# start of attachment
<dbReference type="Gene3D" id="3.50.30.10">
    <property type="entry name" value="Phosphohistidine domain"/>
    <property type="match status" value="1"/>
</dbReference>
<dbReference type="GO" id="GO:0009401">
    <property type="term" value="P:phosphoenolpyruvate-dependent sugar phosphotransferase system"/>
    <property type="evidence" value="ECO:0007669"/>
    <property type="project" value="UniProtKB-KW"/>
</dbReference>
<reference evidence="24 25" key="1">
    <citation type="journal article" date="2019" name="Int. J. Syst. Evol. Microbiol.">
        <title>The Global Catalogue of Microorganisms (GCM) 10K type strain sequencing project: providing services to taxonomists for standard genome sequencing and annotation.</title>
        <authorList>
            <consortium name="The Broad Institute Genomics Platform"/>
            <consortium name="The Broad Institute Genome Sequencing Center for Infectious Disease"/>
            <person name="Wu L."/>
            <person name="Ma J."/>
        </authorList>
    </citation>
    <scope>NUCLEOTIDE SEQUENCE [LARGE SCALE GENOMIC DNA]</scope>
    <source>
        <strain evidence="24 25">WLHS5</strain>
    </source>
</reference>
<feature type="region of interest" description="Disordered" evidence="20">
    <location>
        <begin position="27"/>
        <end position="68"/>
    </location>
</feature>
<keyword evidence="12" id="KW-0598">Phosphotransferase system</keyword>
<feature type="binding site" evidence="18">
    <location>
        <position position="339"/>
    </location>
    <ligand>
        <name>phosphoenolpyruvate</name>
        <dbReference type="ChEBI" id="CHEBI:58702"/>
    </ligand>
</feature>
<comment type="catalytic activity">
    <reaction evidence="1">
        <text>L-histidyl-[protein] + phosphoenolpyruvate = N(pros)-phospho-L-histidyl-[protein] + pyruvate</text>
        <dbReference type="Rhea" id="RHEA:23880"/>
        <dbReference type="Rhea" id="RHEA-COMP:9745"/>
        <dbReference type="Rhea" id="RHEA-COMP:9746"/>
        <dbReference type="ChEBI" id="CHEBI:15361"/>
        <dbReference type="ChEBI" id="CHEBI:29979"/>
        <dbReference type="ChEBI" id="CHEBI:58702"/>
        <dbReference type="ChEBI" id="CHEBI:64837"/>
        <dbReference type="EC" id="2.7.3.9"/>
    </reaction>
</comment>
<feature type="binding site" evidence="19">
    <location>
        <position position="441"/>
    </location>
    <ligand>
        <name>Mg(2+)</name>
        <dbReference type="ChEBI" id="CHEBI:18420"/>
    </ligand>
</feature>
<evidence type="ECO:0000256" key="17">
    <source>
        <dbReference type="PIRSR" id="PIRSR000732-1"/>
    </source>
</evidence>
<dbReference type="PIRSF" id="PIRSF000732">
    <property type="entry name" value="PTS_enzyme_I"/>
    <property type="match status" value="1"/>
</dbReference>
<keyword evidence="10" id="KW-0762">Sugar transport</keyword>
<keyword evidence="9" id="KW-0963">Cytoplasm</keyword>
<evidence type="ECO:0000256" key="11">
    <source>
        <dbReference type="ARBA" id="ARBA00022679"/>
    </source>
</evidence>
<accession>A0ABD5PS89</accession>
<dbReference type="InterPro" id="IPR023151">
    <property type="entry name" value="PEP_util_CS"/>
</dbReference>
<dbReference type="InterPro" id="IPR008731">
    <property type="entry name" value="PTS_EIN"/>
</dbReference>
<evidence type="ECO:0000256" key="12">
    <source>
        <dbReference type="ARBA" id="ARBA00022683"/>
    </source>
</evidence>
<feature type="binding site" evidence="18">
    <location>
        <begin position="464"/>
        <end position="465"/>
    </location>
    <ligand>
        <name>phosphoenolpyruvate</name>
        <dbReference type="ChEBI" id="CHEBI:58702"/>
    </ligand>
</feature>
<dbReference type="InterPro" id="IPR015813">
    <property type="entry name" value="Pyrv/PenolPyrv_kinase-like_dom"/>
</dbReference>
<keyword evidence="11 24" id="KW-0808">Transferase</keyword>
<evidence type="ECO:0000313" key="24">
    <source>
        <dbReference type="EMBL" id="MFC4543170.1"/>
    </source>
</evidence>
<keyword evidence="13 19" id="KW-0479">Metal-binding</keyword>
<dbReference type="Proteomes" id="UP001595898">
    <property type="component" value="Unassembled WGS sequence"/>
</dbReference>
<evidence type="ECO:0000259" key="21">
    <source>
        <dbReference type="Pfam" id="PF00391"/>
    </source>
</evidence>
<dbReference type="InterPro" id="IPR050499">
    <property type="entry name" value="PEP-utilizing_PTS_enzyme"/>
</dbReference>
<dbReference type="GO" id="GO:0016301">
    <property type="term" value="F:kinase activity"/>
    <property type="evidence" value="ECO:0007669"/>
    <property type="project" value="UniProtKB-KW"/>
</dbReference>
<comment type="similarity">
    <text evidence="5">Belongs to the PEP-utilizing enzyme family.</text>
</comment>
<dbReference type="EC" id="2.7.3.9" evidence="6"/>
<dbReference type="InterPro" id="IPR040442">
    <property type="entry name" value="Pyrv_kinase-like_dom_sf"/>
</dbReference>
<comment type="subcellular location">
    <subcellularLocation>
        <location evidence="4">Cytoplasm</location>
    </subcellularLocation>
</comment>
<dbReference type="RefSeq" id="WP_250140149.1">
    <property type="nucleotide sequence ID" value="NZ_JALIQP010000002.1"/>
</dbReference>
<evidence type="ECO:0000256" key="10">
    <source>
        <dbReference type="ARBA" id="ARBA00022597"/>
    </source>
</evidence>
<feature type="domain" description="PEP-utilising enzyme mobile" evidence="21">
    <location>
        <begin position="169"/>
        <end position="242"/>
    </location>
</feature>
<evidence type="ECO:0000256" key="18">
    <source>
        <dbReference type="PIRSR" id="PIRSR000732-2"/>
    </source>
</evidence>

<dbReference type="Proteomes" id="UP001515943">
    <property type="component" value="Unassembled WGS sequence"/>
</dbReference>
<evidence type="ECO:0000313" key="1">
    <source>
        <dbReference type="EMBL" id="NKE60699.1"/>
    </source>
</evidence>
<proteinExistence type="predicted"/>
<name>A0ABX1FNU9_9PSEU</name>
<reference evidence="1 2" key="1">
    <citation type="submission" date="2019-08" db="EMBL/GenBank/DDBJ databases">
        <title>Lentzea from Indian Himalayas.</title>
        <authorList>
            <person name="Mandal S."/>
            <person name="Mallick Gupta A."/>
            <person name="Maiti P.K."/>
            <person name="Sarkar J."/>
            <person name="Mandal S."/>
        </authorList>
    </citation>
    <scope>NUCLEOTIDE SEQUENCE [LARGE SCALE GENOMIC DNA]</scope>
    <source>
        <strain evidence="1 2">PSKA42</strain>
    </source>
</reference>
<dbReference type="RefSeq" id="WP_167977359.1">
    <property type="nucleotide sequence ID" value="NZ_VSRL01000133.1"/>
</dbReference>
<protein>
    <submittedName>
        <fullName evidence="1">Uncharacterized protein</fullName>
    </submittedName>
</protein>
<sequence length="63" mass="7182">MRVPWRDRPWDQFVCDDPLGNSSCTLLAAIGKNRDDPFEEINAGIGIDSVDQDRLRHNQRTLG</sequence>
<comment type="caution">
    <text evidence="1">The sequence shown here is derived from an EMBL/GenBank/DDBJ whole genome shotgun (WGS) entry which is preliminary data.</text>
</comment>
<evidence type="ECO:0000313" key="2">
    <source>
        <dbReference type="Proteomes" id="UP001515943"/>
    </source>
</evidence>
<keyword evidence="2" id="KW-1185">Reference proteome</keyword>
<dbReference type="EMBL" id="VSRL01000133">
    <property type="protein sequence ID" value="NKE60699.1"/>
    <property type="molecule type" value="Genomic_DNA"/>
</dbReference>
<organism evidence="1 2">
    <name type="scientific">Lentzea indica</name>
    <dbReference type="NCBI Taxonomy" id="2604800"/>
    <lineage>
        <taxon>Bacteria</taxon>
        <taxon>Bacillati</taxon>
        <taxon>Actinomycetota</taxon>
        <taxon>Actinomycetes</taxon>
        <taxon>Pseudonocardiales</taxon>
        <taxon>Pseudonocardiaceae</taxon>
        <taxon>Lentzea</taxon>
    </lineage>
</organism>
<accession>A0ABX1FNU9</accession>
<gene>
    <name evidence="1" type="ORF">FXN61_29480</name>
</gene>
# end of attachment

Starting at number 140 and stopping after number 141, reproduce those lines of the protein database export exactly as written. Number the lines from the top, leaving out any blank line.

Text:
    <property type="nucleotide sequence ID" value="NZ_JALIQP010000002.1"/>
</dbReference>